Wednesday, July 11, 2012

Wet Forging Blowing the Scale Off

 Even though I make my chef knives in an entirely different way than the Japanese do, there is still much to learn from them! I was watching some videos of modern Japanese smiths creating chef knives and saw them near the end of the forging cycle placing some water on the anvil.

I realized that this was nothing new and has been done for centuries, but for me it was a real leap forward in that I forge all of my blades to about 90% of their final geometry and remove the scale by means of a hand stone and water, then draw-file the final geometry. 
Having less scale formulated throughout the forging process is a real bonus.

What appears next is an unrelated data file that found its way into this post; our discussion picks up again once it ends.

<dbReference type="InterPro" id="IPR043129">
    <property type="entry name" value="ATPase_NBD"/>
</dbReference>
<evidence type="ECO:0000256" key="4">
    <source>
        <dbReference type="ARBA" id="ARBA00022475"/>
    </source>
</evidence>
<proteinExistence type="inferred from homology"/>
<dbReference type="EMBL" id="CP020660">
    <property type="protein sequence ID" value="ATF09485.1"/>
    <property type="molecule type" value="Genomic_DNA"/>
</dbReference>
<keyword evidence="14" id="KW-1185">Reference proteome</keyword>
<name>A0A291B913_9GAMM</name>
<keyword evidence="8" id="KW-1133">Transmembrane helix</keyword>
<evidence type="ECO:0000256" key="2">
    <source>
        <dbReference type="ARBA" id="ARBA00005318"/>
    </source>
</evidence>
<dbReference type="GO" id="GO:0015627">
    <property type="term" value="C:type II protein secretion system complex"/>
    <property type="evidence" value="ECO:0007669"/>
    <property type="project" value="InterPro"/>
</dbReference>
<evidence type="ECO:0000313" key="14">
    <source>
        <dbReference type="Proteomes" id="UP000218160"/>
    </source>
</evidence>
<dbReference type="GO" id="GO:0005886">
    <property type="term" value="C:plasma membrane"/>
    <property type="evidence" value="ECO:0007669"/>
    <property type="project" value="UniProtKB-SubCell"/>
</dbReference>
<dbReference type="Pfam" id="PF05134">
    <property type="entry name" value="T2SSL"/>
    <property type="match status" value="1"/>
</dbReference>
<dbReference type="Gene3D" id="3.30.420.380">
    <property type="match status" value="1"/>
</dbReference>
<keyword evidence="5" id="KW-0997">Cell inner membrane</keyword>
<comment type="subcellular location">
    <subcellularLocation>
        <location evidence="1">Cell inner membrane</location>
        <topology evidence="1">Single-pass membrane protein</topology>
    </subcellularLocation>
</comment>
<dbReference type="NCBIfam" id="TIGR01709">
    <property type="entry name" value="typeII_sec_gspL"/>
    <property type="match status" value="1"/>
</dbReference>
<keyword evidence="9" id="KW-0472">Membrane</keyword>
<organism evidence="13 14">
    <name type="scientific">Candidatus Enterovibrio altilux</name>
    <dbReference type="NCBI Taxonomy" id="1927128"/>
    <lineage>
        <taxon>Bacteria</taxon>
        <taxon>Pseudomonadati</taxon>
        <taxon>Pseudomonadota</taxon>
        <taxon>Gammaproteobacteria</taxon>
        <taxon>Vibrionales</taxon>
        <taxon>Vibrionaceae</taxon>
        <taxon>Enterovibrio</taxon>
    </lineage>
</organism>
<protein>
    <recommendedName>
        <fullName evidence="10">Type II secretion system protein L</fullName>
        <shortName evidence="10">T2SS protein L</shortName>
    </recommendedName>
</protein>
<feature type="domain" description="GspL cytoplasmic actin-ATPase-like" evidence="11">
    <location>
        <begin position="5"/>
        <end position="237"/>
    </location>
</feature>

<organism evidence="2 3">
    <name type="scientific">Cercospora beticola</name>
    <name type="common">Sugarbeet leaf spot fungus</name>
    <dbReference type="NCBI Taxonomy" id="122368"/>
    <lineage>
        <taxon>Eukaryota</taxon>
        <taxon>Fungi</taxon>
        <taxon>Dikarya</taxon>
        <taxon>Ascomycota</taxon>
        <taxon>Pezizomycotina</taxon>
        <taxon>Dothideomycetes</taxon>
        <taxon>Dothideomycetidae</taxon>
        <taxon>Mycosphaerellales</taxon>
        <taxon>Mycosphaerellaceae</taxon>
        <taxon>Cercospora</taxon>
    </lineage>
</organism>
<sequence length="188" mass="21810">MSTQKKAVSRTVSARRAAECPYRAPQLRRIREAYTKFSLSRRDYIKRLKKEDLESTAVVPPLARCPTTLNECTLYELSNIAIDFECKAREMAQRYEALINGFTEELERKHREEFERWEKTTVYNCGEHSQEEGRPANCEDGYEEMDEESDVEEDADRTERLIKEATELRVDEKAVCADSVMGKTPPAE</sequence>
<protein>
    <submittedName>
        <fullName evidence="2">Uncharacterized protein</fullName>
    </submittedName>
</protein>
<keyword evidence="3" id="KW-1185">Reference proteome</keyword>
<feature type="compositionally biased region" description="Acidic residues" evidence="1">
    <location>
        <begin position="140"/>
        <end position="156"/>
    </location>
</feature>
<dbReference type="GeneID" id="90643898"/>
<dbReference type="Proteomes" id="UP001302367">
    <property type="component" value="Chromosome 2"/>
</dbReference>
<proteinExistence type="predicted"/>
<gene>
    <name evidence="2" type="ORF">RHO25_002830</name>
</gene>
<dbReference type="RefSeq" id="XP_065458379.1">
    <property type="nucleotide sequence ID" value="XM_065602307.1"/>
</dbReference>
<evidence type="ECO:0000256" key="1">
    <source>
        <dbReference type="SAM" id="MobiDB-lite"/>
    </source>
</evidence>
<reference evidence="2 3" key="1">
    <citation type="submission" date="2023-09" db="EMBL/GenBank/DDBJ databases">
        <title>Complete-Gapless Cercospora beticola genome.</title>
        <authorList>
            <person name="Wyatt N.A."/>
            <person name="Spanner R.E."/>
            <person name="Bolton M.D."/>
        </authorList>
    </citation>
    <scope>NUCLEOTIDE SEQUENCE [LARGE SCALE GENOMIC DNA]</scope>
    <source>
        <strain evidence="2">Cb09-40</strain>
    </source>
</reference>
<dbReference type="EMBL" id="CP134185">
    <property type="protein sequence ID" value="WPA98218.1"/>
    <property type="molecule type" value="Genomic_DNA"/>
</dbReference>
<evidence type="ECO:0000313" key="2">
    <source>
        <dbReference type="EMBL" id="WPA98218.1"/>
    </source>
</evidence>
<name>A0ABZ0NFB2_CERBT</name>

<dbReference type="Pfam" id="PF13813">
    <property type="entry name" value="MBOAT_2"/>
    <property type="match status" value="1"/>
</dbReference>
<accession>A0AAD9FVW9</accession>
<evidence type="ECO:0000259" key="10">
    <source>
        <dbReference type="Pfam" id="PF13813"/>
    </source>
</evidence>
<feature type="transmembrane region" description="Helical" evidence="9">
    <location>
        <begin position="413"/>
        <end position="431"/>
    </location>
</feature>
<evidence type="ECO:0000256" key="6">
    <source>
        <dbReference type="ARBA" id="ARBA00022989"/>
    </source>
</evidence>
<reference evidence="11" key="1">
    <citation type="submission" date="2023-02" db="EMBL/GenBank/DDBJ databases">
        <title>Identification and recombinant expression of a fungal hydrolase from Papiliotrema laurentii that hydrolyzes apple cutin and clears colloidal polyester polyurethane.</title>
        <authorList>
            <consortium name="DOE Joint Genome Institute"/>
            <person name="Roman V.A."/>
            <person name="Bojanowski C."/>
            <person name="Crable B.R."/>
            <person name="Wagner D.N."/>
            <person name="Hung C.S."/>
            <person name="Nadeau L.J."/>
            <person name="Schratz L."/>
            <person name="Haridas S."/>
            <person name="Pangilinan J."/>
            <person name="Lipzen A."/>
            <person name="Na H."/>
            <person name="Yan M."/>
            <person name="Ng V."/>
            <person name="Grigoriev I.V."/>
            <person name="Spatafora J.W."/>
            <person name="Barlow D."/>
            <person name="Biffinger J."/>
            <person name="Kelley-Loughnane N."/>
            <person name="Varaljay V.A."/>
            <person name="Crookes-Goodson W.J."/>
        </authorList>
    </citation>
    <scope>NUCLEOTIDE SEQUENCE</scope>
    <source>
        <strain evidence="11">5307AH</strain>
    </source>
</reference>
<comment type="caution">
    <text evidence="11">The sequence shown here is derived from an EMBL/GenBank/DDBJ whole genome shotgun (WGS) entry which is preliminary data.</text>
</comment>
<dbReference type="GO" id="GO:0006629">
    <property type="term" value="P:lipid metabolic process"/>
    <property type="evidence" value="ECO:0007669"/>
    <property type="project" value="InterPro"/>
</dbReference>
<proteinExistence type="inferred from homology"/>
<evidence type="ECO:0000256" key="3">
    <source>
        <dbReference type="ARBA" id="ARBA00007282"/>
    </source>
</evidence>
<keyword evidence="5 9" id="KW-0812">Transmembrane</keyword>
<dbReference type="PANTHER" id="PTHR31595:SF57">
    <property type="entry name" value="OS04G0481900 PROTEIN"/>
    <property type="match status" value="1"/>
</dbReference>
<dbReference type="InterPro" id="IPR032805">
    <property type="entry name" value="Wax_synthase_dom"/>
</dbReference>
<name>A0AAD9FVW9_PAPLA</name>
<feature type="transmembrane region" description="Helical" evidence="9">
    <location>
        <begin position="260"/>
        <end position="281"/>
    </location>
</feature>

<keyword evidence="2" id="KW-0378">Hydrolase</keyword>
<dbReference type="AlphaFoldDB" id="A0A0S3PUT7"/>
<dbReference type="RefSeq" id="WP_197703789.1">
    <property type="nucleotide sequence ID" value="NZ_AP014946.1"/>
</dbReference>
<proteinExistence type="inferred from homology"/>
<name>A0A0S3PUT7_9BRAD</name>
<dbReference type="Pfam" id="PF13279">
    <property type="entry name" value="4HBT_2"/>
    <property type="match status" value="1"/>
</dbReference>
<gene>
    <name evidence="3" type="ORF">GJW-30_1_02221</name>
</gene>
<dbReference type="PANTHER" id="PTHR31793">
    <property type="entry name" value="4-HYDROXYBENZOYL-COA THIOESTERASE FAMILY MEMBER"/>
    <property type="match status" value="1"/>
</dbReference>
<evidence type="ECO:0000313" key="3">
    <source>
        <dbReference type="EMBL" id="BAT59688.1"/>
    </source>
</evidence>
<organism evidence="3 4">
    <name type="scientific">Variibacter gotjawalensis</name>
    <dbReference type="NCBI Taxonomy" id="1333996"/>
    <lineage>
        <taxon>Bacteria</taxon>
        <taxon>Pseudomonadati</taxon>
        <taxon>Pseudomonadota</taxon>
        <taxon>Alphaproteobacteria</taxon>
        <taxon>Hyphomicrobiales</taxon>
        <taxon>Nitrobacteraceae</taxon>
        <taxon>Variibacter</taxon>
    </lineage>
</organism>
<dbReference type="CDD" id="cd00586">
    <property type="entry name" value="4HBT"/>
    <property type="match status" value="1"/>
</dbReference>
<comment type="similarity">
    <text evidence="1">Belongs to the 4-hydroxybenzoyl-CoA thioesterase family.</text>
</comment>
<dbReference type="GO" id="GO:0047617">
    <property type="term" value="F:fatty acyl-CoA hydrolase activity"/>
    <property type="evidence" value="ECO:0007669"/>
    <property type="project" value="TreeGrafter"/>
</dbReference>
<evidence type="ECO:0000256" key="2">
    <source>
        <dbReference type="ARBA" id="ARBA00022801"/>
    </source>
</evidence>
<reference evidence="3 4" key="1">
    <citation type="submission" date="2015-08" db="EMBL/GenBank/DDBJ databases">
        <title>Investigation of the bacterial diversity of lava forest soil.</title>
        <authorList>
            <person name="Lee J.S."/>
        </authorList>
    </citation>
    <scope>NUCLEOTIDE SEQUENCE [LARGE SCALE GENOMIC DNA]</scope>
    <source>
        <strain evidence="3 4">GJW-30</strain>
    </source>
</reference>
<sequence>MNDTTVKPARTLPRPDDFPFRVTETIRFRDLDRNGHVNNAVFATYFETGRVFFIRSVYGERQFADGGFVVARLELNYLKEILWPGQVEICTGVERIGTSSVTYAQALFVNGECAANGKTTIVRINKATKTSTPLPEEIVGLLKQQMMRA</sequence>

I shot this video of myself "Blowing the Scale Off" of a large 10"+ Chef Knife Blade. 
This video represents a beginning for me in presenting information about my approach as a bladesmith specializing in chef knives.

Below the video a shot of the first two blades out of my new furnace which shows some fairly-clean, freshly forged blades, that represent this process of "Blowing the Scale Off" using water on the anvil. And another shot of how I descale by blades...pretty simple and yet effective. 
And finally a comparative shots: the top blade where I used no water on the anvil and progressing down to the bottom blade that came out practically scale-free!

Enjoy!  -DON:)

1 comment:

  1. Good post Don and great looking blades. Controlling scaling and the resulting pitting is so important on thin forged blades and especially when stock reduction is primarily done by hand.